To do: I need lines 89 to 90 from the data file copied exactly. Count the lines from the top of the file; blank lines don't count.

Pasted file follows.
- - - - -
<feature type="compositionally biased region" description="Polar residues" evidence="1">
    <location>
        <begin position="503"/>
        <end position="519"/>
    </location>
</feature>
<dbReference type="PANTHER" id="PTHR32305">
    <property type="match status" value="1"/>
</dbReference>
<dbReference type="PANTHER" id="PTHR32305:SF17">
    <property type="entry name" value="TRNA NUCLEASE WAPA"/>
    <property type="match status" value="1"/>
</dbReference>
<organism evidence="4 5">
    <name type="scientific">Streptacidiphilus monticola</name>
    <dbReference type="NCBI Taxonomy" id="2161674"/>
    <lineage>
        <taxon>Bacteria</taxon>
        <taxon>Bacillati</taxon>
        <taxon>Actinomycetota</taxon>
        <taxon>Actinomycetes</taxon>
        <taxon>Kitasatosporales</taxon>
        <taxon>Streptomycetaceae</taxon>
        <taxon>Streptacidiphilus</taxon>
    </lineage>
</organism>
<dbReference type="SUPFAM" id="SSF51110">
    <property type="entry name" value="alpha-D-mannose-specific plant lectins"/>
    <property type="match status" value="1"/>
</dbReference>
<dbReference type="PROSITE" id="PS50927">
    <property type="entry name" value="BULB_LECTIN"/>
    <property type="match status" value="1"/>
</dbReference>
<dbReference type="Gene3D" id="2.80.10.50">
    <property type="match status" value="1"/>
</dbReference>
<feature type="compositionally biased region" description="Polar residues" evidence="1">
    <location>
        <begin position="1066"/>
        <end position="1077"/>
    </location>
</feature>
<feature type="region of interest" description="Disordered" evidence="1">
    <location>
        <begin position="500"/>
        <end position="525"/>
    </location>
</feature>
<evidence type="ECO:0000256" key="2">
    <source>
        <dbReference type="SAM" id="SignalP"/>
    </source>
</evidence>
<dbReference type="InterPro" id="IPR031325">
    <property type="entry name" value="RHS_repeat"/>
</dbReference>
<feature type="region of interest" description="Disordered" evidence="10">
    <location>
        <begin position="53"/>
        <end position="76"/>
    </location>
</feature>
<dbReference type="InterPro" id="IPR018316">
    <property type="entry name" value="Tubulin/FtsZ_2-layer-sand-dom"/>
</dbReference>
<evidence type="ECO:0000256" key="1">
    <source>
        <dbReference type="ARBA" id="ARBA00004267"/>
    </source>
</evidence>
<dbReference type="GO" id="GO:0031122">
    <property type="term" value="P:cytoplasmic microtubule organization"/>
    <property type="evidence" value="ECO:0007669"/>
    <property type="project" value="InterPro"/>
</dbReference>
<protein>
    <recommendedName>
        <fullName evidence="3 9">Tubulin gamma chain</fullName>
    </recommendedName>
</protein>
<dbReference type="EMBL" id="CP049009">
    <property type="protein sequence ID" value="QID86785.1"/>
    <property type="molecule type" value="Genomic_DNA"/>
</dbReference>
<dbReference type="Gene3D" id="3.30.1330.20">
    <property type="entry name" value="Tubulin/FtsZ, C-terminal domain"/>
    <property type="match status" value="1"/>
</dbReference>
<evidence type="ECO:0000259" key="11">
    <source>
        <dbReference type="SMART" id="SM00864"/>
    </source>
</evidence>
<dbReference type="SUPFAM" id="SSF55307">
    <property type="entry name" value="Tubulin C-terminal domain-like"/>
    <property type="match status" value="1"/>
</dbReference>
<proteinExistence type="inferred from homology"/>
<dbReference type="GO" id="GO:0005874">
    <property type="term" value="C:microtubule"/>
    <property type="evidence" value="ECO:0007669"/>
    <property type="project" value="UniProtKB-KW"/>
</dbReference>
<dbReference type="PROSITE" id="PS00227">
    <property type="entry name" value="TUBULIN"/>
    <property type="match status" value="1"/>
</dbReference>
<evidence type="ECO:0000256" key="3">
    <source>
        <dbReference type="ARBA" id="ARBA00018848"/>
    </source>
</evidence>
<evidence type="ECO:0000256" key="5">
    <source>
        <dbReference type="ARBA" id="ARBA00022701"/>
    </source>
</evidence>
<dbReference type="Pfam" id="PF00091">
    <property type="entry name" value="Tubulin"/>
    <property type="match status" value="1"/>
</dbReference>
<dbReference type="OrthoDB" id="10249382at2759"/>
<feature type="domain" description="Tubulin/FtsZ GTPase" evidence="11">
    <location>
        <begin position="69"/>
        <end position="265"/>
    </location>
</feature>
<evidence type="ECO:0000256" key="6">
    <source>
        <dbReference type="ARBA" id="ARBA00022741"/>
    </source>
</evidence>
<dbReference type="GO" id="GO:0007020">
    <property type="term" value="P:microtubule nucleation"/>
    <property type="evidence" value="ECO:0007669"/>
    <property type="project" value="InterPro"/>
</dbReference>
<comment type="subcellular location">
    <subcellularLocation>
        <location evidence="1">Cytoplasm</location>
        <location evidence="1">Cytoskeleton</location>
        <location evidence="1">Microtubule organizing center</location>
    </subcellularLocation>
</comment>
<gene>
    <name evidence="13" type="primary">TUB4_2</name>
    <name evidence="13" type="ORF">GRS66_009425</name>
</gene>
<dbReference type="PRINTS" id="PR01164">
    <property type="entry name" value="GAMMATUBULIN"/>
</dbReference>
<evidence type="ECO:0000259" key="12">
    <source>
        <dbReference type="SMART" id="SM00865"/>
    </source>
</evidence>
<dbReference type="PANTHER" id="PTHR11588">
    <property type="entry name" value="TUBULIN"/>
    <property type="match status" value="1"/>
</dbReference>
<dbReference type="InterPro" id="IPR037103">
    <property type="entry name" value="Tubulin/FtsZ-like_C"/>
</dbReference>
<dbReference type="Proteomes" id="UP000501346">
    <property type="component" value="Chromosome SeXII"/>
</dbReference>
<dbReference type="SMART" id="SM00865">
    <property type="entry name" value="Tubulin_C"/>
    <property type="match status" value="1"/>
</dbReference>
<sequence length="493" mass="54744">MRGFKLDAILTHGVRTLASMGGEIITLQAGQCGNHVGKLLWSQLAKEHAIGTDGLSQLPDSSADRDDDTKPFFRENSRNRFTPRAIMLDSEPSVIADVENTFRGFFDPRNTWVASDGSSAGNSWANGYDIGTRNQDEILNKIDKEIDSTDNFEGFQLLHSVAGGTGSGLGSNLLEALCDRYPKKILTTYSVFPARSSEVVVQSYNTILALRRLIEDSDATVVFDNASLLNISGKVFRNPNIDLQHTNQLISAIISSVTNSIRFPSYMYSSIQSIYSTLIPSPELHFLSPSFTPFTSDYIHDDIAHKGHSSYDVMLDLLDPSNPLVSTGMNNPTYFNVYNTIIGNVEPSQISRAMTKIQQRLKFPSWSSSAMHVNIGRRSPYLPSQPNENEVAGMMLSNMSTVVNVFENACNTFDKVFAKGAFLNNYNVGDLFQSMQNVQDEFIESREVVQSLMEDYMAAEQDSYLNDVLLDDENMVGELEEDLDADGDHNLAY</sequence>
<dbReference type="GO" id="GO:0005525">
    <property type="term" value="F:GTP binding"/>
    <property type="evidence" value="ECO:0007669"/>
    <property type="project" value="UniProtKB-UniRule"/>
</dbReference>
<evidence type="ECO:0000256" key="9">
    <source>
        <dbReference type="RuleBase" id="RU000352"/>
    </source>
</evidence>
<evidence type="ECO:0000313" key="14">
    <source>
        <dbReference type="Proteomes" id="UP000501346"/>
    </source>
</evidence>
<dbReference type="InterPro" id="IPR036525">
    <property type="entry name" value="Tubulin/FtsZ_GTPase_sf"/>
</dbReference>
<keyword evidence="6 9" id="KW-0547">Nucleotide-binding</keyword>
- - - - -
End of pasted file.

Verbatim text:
</dbReference>
<evidence type="ECO:0000259" key="11">